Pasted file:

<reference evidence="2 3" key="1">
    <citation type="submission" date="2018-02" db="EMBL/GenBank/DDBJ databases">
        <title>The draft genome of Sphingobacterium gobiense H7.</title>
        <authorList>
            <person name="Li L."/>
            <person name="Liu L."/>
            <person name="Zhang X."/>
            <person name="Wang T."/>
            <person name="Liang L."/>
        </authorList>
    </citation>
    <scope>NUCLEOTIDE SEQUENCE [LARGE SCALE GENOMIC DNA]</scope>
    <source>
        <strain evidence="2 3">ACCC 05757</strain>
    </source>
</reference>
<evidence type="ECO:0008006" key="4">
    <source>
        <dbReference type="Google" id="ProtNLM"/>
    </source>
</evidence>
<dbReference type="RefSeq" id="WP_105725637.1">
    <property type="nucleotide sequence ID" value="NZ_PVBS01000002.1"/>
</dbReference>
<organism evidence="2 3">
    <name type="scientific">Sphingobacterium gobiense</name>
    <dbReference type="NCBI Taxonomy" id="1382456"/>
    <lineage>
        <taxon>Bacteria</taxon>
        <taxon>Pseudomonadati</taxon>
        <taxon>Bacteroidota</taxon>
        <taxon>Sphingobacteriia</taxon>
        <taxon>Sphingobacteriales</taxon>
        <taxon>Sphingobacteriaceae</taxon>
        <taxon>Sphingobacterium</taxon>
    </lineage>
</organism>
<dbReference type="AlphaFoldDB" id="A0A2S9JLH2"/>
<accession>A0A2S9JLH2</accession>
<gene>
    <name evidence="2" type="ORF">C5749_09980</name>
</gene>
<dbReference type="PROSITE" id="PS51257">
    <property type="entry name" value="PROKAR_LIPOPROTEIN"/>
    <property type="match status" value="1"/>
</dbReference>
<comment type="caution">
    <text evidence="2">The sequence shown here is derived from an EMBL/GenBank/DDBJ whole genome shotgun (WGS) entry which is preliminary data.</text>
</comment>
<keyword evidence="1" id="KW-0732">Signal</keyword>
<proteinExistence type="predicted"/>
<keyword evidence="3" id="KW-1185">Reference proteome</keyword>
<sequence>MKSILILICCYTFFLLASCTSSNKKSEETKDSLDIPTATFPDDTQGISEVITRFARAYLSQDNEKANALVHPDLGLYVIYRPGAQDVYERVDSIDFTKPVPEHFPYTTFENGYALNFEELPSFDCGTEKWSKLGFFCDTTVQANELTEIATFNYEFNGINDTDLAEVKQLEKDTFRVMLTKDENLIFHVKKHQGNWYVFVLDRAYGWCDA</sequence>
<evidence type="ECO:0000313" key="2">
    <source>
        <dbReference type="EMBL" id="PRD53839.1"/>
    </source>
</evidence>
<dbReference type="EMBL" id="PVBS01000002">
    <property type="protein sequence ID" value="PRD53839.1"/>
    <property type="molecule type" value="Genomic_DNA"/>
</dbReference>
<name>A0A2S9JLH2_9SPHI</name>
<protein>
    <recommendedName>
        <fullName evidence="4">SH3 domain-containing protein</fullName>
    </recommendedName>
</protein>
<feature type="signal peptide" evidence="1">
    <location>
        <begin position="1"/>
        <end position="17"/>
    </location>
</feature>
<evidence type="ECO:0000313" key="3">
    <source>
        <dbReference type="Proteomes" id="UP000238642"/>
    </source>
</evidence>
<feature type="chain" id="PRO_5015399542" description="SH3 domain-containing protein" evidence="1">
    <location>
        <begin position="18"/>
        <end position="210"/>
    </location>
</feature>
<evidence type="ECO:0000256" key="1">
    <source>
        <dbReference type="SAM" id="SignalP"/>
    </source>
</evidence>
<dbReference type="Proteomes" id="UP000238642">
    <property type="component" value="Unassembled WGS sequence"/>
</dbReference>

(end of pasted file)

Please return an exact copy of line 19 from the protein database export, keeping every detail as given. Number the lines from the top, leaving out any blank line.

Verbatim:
        <dbReference type="Google" id="ProtNLM"/>